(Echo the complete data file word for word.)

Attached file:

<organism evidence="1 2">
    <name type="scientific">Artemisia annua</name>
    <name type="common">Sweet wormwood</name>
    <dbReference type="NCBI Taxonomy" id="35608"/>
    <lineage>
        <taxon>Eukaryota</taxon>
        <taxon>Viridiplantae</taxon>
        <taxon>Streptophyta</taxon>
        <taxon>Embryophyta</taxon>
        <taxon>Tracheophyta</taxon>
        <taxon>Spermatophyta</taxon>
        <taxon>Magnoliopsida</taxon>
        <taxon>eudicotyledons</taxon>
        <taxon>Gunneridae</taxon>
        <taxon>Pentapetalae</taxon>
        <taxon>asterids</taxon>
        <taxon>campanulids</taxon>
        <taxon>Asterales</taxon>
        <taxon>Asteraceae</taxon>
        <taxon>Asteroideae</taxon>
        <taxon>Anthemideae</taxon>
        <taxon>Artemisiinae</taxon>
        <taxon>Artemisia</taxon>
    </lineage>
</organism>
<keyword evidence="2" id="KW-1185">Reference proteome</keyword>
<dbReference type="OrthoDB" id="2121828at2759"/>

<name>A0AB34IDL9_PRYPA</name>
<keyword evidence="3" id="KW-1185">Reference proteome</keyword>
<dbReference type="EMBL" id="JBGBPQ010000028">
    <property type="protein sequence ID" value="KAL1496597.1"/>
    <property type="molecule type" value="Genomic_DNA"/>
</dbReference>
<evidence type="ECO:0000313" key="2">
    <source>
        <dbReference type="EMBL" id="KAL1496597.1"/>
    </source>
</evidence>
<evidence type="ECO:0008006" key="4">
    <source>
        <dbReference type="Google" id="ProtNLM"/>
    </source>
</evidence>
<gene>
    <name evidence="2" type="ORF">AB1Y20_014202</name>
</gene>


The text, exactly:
<organism evidence="1 2">
    <name type="scientific">Artemisia annua</name>
    <name type="common">Sweet wormwood</name>
    <dbReference type="NCBI Taxonomy" id="35608"/>
    <lineage>
        <taxon>Eukaryota</taxon>
        <taxon>Viridiplantae</taxon>
        <taxon>Streptophyta</taxon>
        <taxon>Embryophyta</taxon>
        <taxon>Tracheophyta</taxon>
        <taxon>Spermatophyta</taxon>
        <taxon>Magnoliopsida</taxon>
        <taxon>eudicotyledons</taxon>
        <taxon>Gunneridae</taxon>
        <taxon>Pentapetalae</taxon>
        <taxon>asterids</taxon>
        <taxon>campanulids</taxon>
        <taxon>Asterales</taxon>
        <taxon>Asteraceae</taxon>
        <taxon>Asteroideae</taxon>
        <taxon>Anthemideae</taxon>
        <taxon>Artemisiinae</taxon>
        <taxon>Artemisia</taxon>
    </lineage>
</organism>
<keyword evidence="2" id="KW-1185">Reference proteome</keyword>
<dbReference type="OrthoDB" id="2121828at2759"/>

<name>A0AB34IDL9_PRYPA</name>
<keyword evidence="3" id="KW-1185">Reference proteome</keyword>
<dbReference type="EMBL" id="JBGBPQ010000028">
    <property type="protein sequence ID" value="KAL1496597.1"/>
    <property type="molecule type" value="Genomic_DNA"/>
</dbReference>
<evidence type="ECO:0000313" key="2">
    <source>
        <dbReference type="EMBL" id="KAL1496597.1"/>
    </source>
</evidence>
<evidence type="ECO:0008006" key="4">
    <source>
        <dbReference type="Google" id="ProtNLM"/>
    </source>
</evidence>
<gene>
    <name evidence="2" type="ORF">AB1Y20_014202</name>
</gene>